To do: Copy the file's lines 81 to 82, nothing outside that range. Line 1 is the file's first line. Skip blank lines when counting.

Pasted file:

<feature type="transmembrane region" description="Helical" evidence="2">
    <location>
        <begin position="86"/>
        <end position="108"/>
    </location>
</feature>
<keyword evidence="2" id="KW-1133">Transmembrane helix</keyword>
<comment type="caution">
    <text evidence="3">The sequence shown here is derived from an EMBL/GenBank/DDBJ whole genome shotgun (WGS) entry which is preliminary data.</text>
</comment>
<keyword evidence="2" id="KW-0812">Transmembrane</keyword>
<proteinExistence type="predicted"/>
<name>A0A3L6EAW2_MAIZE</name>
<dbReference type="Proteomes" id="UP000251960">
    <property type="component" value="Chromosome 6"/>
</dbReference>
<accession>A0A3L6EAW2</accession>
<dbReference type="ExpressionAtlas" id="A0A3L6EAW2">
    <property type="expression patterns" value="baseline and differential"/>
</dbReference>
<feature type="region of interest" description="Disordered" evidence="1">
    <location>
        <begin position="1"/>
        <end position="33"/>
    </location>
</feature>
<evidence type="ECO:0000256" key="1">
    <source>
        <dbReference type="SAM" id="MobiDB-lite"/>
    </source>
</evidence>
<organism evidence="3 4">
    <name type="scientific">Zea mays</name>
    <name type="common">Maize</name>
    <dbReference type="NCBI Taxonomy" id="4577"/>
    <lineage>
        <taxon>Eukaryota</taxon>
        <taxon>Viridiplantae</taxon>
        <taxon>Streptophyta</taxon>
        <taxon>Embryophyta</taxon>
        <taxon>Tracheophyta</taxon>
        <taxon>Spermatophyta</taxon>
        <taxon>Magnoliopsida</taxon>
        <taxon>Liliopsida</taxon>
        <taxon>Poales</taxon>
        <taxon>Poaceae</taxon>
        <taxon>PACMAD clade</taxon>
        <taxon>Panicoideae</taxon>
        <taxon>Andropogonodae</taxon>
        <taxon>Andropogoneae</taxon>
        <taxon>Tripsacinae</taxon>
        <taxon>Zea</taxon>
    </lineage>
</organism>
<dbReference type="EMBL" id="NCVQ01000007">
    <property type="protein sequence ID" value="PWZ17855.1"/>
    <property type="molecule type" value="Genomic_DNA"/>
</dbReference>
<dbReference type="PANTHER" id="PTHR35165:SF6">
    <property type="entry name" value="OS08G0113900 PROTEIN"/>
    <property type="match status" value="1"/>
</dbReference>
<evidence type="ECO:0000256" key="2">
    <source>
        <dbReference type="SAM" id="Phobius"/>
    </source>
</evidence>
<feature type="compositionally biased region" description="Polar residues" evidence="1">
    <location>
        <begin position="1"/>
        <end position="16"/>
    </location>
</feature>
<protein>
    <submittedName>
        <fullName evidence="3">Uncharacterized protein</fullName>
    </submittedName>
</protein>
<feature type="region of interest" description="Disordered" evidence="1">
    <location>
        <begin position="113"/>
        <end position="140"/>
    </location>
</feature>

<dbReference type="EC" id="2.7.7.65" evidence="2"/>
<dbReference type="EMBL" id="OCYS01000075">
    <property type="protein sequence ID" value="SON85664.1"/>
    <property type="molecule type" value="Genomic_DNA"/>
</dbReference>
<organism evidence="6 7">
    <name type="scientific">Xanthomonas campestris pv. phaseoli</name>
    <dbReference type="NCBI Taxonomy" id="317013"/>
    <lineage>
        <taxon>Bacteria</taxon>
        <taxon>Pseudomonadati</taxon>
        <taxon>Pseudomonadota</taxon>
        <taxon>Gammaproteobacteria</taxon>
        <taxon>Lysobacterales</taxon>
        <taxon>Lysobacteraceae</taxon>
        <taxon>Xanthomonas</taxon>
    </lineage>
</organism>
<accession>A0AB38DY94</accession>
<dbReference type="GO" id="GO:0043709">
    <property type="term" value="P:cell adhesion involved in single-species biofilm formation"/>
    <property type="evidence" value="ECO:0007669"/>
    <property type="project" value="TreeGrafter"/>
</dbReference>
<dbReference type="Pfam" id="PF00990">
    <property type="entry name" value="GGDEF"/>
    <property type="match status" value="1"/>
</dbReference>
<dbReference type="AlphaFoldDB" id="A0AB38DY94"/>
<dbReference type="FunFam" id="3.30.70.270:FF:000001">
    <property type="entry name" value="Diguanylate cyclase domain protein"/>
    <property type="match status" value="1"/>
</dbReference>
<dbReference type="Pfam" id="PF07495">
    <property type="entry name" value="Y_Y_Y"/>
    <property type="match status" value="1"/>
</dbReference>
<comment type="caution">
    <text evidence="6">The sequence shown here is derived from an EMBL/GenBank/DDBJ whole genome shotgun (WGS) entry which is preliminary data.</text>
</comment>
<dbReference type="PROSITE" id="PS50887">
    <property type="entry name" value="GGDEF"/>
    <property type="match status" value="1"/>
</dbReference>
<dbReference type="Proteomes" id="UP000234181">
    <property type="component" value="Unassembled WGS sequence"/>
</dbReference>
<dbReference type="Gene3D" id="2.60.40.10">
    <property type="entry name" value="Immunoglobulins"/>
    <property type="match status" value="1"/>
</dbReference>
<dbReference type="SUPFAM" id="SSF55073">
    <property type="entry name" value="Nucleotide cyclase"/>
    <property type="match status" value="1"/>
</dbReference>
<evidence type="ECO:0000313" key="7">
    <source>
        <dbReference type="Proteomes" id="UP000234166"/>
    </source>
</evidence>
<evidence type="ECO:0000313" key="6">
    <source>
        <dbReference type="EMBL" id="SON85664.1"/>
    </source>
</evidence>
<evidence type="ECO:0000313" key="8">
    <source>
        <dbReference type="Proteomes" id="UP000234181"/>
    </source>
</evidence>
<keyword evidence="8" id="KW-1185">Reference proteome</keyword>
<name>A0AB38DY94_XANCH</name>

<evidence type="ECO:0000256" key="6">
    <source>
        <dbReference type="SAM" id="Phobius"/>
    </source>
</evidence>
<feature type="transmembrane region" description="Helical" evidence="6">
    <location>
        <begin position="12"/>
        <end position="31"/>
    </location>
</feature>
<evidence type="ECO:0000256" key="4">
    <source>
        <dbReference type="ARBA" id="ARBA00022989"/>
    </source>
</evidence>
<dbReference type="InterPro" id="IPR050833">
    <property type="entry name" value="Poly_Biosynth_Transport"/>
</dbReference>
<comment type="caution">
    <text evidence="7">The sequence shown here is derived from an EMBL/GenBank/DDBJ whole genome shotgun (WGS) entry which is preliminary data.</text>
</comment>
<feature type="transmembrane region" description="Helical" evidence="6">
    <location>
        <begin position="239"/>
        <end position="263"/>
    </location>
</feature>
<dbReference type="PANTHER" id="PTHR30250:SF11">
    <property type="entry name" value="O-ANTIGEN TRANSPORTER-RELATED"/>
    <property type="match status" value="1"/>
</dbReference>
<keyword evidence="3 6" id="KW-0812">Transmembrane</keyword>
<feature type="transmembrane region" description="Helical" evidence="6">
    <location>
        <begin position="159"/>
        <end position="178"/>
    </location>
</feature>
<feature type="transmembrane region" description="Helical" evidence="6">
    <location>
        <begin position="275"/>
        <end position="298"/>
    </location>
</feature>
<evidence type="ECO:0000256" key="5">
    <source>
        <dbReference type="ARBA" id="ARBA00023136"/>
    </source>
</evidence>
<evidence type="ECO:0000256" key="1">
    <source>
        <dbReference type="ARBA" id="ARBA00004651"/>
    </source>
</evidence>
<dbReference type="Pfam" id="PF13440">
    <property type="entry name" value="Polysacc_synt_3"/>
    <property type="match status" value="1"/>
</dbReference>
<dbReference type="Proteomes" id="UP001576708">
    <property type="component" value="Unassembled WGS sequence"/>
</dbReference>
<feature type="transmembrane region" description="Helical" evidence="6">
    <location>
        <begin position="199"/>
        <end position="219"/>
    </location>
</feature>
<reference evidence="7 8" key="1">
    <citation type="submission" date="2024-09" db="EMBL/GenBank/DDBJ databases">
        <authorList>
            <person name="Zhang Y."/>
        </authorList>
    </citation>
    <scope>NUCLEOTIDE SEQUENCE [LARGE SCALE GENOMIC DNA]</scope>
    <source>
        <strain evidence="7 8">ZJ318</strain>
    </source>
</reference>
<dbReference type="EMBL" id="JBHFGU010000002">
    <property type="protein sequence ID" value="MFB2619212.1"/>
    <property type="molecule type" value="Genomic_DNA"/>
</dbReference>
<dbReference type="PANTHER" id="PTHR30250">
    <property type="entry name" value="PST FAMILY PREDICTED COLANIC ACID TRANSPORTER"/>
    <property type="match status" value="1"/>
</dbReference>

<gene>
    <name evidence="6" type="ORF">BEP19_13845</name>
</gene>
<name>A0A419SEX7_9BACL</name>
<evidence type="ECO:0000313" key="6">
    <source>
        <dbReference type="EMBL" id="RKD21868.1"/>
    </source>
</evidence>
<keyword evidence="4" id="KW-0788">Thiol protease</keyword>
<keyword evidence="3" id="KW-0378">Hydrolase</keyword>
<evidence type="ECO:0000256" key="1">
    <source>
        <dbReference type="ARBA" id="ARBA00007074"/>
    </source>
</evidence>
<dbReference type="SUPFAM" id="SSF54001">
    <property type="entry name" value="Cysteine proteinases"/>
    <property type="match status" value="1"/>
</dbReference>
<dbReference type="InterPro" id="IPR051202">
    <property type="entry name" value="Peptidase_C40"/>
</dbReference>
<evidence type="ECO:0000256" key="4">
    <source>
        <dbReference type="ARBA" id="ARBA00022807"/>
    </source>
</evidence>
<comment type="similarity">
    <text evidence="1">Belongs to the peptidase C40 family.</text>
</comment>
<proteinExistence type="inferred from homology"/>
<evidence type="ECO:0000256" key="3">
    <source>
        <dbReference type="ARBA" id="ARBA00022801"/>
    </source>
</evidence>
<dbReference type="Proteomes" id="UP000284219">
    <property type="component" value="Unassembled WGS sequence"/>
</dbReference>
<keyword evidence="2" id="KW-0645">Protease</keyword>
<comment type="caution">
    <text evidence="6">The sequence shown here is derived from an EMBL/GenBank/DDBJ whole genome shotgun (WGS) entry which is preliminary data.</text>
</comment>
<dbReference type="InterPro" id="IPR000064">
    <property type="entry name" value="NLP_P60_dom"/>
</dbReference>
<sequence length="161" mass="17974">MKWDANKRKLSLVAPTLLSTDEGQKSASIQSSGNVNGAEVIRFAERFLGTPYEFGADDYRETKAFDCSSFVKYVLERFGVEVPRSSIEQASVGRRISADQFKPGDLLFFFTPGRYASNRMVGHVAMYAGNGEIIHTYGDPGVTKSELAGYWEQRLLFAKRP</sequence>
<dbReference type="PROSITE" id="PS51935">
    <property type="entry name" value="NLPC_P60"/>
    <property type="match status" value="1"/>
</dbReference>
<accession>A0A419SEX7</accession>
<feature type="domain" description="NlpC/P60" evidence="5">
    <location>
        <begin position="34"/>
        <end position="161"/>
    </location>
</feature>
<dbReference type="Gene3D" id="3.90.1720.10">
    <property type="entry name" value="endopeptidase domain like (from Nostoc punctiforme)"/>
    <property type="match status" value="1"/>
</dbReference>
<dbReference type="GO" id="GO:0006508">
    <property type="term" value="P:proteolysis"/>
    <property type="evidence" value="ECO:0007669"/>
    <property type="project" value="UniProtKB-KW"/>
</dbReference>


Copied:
        <begin position="113"/>
        <end position="140"/>